Today was a rough day for Electronic Arts on the Nasdaq stock exchange. By the time the closing bell rang, the megapublisher's share price had fallen $1.05, or 5.95 percent, to $16.61. That's only $2.55 from its 52-week low of $14.06, and far below its 52-week high of $21.05.
Analysts pegged the blame for the sudden dip on less-than-stellar reviews of the company's high-profile shooter, Medal of Honor, which had broken preorder records for the series.
"[EA] shares [are] down because apparently some investors are disappointed by these early reviews," Wedbush Securities analyst Michael Pachter told the Reuters news service. Janco Partners analyst Mike Hickey seconded the notion, saying, "Medal of Honor reviews are not looking good. This can dampen future catalog sales as word of mouth dampens consumer enthusiasm."
That score is also "certainly bugging people," Colin Sebastian of Lazard Capital Markets told the Wall Street Journal. However, Sebastian also said the drop could have resulted from a spike in EA shares leading up to the release of Medal of Honor, which the publisher has been pushing as its own Call of Duty. This sentiment was echoed to the Journal by Eric Handler of MKM Partners.
"I think it's a situation where some of the air is being let out of the balloon following a nice run in the shares and high expectations for the Medal of Honor reboot," explained Handler. The Journal also reported that EA's current share price is well below the median $20 target set by a survey of analysts by the Thomson Reuters news agency.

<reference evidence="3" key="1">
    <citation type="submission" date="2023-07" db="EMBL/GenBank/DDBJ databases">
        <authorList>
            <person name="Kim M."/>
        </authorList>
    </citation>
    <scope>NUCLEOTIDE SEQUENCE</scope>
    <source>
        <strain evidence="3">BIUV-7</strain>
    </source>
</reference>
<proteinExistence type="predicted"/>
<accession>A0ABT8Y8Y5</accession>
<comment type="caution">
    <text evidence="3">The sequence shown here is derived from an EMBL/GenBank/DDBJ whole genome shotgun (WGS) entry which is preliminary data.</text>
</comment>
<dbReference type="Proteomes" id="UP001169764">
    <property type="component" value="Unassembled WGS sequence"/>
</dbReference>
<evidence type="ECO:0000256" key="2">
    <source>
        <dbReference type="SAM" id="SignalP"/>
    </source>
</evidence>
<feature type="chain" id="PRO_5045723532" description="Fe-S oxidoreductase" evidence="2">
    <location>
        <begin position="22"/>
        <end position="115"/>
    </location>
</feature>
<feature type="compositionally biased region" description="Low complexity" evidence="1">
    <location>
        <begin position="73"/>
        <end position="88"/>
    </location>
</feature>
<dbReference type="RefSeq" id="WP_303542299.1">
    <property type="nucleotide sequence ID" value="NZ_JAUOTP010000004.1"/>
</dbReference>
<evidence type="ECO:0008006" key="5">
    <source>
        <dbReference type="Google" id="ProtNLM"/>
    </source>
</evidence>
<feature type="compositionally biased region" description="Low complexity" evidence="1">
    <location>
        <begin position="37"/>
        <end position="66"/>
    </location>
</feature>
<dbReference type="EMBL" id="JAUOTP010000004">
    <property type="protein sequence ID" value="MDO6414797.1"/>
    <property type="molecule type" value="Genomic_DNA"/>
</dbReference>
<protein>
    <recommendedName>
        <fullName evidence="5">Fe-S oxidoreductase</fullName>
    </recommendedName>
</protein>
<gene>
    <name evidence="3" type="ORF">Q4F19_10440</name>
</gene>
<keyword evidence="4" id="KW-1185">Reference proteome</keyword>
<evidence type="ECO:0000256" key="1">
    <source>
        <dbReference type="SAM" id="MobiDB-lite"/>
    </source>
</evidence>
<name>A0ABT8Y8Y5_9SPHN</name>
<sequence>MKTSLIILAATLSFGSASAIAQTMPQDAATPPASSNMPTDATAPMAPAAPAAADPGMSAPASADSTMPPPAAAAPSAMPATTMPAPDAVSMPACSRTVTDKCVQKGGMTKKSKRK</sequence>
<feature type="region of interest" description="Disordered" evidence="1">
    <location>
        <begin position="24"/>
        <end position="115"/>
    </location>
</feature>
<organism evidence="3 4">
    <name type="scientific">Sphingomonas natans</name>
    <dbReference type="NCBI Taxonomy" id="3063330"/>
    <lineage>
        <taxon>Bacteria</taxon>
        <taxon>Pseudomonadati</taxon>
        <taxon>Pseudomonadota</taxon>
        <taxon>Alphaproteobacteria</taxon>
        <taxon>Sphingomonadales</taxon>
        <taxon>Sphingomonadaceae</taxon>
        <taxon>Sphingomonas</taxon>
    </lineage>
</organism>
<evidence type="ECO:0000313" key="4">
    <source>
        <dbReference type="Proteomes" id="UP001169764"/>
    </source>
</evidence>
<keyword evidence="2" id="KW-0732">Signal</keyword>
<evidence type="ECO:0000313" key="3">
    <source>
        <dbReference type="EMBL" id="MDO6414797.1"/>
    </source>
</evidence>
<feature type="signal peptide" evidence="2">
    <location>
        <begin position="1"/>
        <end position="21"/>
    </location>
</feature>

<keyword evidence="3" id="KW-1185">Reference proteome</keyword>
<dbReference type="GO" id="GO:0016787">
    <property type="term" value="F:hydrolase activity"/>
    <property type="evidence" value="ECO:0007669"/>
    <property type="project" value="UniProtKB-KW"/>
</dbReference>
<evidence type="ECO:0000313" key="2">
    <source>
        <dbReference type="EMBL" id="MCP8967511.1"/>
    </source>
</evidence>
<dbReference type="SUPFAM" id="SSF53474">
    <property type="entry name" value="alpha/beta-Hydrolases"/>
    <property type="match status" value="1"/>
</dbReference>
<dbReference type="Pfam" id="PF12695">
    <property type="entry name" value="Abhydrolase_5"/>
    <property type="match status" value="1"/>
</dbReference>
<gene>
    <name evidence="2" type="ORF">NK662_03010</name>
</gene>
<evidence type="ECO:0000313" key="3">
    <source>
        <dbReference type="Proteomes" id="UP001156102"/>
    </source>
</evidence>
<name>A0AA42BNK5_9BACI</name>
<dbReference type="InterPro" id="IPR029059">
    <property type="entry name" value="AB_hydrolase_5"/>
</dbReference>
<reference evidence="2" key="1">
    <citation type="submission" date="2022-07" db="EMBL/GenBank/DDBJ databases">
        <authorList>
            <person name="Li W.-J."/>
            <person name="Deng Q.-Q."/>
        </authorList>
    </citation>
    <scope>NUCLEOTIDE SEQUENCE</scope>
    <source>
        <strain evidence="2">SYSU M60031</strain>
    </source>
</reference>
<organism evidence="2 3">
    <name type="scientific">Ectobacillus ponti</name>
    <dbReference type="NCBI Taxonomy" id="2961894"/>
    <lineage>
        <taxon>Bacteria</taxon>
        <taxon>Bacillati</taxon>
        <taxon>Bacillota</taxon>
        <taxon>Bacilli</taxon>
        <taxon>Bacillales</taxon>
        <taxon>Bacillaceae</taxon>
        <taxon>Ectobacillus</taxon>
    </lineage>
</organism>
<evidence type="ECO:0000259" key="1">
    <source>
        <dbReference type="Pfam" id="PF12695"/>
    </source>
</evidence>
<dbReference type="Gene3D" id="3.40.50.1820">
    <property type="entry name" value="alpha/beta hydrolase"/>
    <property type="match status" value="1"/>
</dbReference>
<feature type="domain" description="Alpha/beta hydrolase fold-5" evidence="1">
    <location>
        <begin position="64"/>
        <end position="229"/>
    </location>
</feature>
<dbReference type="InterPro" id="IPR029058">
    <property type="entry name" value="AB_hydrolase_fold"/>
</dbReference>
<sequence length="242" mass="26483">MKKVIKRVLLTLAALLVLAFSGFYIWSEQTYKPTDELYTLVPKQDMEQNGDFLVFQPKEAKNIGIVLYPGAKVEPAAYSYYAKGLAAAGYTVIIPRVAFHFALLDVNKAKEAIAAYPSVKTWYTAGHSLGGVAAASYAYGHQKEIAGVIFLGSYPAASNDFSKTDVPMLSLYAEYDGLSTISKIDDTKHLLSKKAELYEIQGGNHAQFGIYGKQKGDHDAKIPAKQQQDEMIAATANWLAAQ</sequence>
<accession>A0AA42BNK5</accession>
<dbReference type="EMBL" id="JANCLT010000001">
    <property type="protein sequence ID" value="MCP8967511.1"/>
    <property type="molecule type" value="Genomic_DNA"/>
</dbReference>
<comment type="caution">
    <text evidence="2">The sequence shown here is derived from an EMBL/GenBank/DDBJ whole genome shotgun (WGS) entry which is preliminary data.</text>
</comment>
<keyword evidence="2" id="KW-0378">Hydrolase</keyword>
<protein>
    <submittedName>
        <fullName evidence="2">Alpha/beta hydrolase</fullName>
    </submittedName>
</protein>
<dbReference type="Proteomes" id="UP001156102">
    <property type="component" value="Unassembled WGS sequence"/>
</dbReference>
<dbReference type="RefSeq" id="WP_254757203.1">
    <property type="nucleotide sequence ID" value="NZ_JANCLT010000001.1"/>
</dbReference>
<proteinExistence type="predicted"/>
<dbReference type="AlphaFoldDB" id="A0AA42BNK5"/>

Check back later today for GameSpot's own review of Medal of Honor, which takes the series out of World War II for the first time. It places gamers in the boots of the shadowy commandos known as Tier 1 Operators, who ran dangerous secret missions during the beginning of the still-ongoing Afghan War.
The game became the subject of controversy when the US Army learned it would allow players to assume the role of the Taliban in its multiplayer mode. More controversy ensued when, two weeks before its release, EA changed the name of the Taliban faction to "opposing force" to sidestep complaints from the armed forces and veterans groups.
[UPDATE] An EA spokesperson offered the following response to analysts' doubts about Medal of Honor. "I can tell you that we're pleased with the North American launch of Medal of Honor and we’re looking forward to the EU launch on 10/15. You may have noticed in yesterday’s press release that the game had the highest pre-orders in the 11-year history of the Medal of Honor franchise. Early sales indicators are very strong. Day 1 retail response has been overwhelmingly positive and the game is off to a great start."
"As in all entertainment formats, critics' scores are highly subjective. Critical scores to Medal of Honor are good, with some as high as 90 on Xbox 360 and PS3. This is an especially big achievement considering Medal of Honor has been dormant for several years. This is the first year in rebooting the franchise. Medal of Honor is part of a larger EA strategy to take share in the shooter category. This is a marathon, not a sprint--yesterday’s Medal of Honor launch represents a step forward in that race."